Animal feed resources information system

American jointvetch (Aeschynomene americanum)

IMPORTANT INFORMATION: This datasheet is pending revision and updating; its contents are currently derived from FAO's Animal Feed Resources Information System (1991-2002) and from Bo Göhl's Tropical Feeds (1976-1982).


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Common names 

American jointvetch, joint vetch, shyleaf, deervetch, thornless mimosa, bastard sensitive plant, antejuela, cujicillo, dormilona, golondrina regada, huevos de rana, pega pega, pega ropa, plumon, ronte, kacang meongan, asem aseman, anjang, makahiyang-lalaki (also A. indica ), karaparak, sano don, sano bok, sano khon, pötuk, rokdönao, rui köjing


Aeschynomene americana L. var. depila Mill., Aeschynomene glandulosa Poir., Aeschynomene guayaquilensis G. Don, Aeschynomene javanica Miq. var. luxurians Miq., Aeschynomene mexicana Colla, Aeschynomene mimulosa Miq., Aeschynomene tricholoma Standley & Steyerm., Hippocrepis mimulosa Noronha

Feed categories 
Related feed(s) 

American jointvetch (Aeschynomene americana) is an annual legume primarily used for pasture or in cut-and-carry systems. It can be cut for hay before maturity (USDA, 2006). In the wild, it is grazed by deers while quail, dove, and turkey eat the seed. It can also be used as components of fresh water wetland reclamation seedings (USDA, 2006).

There is a report from Florida of A. americanum sown in association with Bahia grass (Paspalum notatum). Shrubs with sensitive leaves and lightweight pith. Some wood used for rafts and floats.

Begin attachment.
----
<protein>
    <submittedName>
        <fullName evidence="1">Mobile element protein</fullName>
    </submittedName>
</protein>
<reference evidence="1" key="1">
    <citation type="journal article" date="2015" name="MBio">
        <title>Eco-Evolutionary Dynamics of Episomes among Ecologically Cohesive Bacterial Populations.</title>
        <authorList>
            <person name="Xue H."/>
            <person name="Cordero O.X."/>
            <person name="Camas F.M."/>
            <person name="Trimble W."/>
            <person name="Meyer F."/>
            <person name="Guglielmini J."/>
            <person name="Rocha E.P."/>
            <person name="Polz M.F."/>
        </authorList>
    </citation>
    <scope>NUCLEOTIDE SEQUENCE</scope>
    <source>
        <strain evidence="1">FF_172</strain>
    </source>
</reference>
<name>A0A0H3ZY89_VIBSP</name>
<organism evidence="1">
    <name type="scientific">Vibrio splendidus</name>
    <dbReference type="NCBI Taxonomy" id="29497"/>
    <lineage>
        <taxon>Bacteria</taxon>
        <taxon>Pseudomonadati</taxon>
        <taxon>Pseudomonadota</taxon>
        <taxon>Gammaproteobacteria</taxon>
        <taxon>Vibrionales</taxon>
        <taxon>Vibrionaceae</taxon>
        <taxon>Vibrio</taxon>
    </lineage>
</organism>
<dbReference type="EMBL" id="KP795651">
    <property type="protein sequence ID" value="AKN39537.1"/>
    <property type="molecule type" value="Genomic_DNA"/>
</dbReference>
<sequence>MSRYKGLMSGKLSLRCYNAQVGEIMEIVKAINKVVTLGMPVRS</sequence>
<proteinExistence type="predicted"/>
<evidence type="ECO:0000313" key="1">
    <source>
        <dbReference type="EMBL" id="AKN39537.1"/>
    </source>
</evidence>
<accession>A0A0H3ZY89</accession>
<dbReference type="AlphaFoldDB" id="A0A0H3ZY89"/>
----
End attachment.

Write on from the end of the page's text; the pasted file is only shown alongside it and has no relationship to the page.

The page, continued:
Jointvetch is an upright nativeford or subshrub, annual to short-lived perennial legume, growing 0.5 to 2 m in height, depending on ecotype (USDA, 2006; Cook et al., 2005). The stems are well-branched, about 1.5-2 mm in diameter and moderately leafy, somewhat woody and over 20 mm  in diameter when maturing (USDA, 2006; Cook et al., 2005). The leaves are pinnately compound about 3-8 cm long. They bear 8 to 60 oblong to linear, ciliate leaflets, 3-15 mm long x1-3 mm wide, grey green to dark green in colour, sensitive to light and touch and thus folding on the rachis (USDA, 2006; Cook et al., 2005). The flowers are yellow-orange or yellow with dark lines or pinkish to pale mauve in colour. They appear as loose branched clusters (USDA, 2006). The fruit is a slightly curved pods


Forage management 

Aeschynomene is a true annual legume that flowers and produces seed in the early fall. Plants usually die after seed has matured, but the stand can be managed to re-seed and maintain itself in good production for several years after first establishment (Seedland). Aeschynomene is adapted to moist sites and grows best in moist fertile soil. It is more tolerant of extremely wet conditions than of drought. During establishment, good surface drainage is necessary. Although well-established plants can withstand short periods of flooding, young plants (seedlings) can be injured or killed if plants are completely submerged in water. In general, it is adapted to the moist flat wooded areas throughout the south-eastern USA (Seedland).

Seeding dates can be critical to successful establishment of Aeschynomene Americana. Aeschynomene is usually planted in June when the summer rains start. It has been planted successfully in April and May when spring rainfall has been above normal. Stand failure of Aeschynomene is mainly caused by inadequate soil moisture at or shortly after seeding (Seedland). Planting is best done at the onset of the wet season (from June to July in central Florida; Hodges et al., 1982). Initial season production is reduced from later plantings. The recommended planting rate in Florida is 5 kg/ha of dehulled seed or 12 kg/ha of seed in pods (Hodges et al., 1982). The authors recommend planting no deeper than 2.5 cm since seedling emergence is reduced at greater depths.